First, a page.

For some people, it evoked the hobo camps of the Depression years. For some nearby homeowners, it was unnerving. For those concerned about the city’s tourism revenues, it was not a good thing.
Victoria’s ‘tent city’, on the land just across from the provincial courthouse, was closed down in 2016, after almost a year, and 300 people were relocated. One of the places they went to was My Place, an old fire hall turned into a temporary home for 40 of the tent city residents.
When they were looking for volunteers, I signed up. I helped in the kitchen twice a week, and picked up garbage in the surrounding blocks. And I learned a lot about homelessness.
I was particularly interested in how My Place had come to be. I learned that the executive director of Our Place had spent time at the tent city, talking with people and asking what they needed and wanted. And My Place reflected what he had learned. It had tents in the main gymnasium area, so each person had their own place, and could sleep in safety. It had storage space, so their belongings would be safe. It provided three meals a day, so people got good nutrition. And the residents had regular community meetings.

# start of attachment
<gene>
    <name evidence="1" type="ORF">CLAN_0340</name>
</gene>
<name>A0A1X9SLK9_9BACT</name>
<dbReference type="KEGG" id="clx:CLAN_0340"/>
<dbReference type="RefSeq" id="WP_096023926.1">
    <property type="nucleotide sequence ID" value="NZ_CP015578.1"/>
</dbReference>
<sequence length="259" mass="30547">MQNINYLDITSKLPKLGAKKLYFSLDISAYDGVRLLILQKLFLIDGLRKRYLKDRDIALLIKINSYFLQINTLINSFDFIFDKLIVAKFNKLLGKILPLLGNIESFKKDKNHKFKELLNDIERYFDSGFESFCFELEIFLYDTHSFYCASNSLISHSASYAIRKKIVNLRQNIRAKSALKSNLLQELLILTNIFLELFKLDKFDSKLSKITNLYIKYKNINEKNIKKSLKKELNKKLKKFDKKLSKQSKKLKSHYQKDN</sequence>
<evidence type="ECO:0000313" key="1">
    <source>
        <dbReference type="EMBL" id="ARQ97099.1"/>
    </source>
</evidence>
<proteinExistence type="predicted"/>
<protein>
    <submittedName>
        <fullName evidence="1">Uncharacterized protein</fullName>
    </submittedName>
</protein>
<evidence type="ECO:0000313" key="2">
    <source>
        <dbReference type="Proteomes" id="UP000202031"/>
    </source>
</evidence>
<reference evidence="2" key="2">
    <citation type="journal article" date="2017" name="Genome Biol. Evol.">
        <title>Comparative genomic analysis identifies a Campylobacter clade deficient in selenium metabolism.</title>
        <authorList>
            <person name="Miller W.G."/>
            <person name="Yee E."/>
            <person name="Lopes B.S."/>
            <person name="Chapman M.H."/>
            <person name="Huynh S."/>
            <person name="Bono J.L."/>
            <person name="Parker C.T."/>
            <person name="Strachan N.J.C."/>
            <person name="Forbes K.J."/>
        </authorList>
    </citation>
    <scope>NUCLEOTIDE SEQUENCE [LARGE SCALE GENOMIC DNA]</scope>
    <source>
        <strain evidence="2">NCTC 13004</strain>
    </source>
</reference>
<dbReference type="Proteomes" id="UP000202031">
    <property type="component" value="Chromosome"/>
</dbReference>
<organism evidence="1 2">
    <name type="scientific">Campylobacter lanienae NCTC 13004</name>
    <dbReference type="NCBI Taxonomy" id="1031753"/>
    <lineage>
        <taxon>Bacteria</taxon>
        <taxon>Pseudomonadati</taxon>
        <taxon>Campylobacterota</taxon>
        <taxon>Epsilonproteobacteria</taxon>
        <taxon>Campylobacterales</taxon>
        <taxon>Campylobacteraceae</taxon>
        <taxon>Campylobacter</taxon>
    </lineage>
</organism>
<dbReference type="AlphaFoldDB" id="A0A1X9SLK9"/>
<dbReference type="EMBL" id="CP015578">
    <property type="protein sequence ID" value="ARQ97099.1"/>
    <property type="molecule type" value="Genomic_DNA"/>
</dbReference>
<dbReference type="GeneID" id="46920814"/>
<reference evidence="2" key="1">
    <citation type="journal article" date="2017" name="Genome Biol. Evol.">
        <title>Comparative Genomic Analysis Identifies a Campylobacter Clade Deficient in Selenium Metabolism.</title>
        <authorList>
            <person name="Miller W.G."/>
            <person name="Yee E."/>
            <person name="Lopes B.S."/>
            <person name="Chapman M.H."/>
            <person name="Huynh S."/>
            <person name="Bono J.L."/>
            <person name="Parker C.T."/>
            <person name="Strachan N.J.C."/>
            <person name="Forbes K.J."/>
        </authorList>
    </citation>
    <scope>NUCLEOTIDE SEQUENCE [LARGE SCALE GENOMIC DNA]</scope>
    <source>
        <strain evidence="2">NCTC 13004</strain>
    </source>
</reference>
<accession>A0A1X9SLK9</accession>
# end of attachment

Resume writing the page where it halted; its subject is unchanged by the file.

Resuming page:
“Residents will have privacy, mental health and addiction support, hot meals, showers, programming, income opportunities, and the ability to work one-on-one with housing support workers to secure permanent housing. “We’ll be working with the new residents to build a community of support and belonging,” said Our Place Executive Director Don Evans. “We’ve found in our other transitional housing that when we provide people with a safe and secure home, it makes a huge difference in their physical and emotional well-being.”
While volunteering, I learned things I hadn’t known. Living on the street isn’t safe, so people rarely sleep at night. Instead they sleep during the day, when most agencies make appointments. Keeping clean and fed while on the street is a challenge, especially if substance abuse is involved. There is a long waiting list to get into substance abuse programs. Some people who are homeless are employed. And most surprising to me – people on the street didn’t feel seen, because people would walk by without looking at them.